• How to avoid terrible dance injuries

    Dance injuries can, at best, see performers drop out of shows and, at worst, end careers – but how can dancers avoid getting them?

    29th Oct 2017By Andrew Wooding

    Mandy News talks to a string of professional dancers working in ballroom, tango, hip hop, solo, and swing dancers for their top tips.

    "After I smashed my 5th left metatarsal and spent 6 weeks on crutches when a move went wrong I took a fresh look at how I was using my body. I walk my dog Bou Bou every day, take great care of my feet and book immediate physio appointments if anything comes up. Doing the warm ups is pretty easy, it’s the cool downs where most people fall short. Do something daily that supports your overall strength and agility but isn’t tied to your career - eg. yoga, martial arts, climbing. Take the time to find your own body’s needs regarding self-care."

    Velody – Swing dancer.

    "At the beginning of my career, I was juggling different semi-professional projects at the same time as it was all part time projects. I ended up dancing from 10a.m. to 10p.m. with travel time between studios taking up the time in between rehearsals. One of the rehearsals was happening on concrete floor and I ended up getting an injury a day before the premier. Since then I decided that I won’t rehearse on concrete, I warm up, cool down and go and see a physio or masseuse before anything happens AND have a bath when I worked hard but need to carry on the next day."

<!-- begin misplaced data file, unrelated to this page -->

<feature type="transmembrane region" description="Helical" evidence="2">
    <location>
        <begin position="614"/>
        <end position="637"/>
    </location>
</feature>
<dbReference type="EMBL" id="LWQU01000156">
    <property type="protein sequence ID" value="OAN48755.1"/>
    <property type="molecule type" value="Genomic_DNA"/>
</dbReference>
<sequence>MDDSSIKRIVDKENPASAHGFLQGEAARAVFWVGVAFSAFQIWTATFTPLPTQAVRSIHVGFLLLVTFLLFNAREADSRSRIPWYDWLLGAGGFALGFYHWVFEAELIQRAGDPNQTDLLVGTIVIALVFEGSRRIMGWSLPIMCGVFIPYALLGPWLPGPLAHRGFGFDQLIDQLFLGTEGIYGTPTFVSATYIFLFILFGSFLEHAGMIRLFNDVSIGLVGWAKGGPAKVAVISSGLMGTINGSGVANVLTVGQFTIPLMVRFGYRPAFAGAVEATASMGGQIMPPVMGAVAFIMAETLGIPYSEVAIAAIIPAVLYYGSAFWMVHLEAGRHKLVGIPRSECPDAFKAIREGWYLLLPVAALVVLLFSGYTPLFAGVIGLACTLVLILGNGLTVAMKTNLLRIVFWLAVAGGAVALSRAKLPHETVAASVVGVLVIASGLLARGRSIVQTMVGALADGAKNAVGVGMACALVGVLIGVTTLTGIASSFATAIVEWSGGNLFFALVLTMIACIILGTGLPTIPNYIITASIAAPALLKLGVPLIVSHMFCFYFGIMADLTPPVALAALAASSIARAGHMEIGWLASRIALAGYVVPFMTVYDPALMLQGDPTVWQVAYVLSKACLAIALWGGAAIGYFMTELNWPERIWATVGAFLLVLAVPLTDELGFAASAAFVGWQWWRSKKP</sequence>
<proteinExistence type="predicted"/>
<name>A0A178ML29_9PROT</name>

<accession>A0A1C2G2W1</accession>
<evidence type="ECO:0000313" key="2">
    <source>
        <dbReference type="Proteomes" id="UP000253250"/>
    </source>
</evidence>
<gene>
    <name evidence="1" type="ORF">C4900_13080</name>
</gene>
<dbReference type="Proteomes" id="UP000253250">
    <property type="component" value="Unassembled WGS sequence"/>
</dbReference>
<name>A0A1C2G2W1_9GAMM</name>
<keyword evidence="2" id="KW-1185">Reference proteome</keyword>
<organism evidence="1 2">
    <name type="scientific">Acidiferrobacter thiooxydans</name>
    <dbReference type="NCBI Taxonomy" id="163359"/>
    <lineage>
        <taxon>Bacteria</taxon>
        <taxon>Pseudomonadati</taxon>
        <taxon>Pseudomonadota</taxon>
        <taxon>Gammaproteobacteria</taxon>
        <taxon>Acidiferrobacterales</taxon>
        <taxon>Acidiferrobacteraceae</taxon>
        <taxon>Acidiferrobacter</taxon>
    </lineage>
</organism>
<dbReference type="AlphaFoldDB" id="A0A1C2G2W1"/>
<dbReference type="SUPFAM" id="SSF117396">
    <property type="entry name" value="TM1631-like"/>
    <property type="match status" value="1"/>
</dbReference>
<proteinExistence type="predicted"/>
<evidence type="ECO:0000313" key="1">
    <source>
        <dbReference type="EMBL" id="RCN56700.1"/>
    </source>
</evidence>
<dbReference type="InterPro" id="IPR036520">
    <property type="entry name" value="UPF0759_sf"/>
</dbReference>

Yukiko Masui – Hip Hop, Ballroom Latin and Contemporary dancer – read her full interview here.

    "I think an injury is feedback from your body that you are not working right, unless it’s an accident. Sometimes can be that you are overworking a particular muscle and the others are weak. Other times you are forcing your body without building up to it gradually and mindfully.

    "In my experience you are much more likely to get injured when you are feeling sad or depressed and/or loose concentration. I think taking care of your mental health is one of the best ways of preventing them. Making sure you are 100% engaged with what you are doing. Eating well is another really important thing. We are what we eat. Food literally becomes our muscles and bones, so you should try to eat a balanced, healthy diet. And of course what we all know: warm up before exercise and cool down after."

    Neus Gil Cortes – Contemporary dancer and choreographer – read her full interview here.

    "I think Pilates is the best for protecting yourself from injury, great for alignment and strength, I’m really bad at going but I tell everyone else to! There were lots of injuries when we were training due to the heavy and intense demand on our bodies, and long hours. I was lucky and managed to get through with 1 very minor injury but there were dislocated knees, broken bones and lots of shin splints."

    Jennifer Fletcher – The Mostly Everything People co-founder – read her full interview here.

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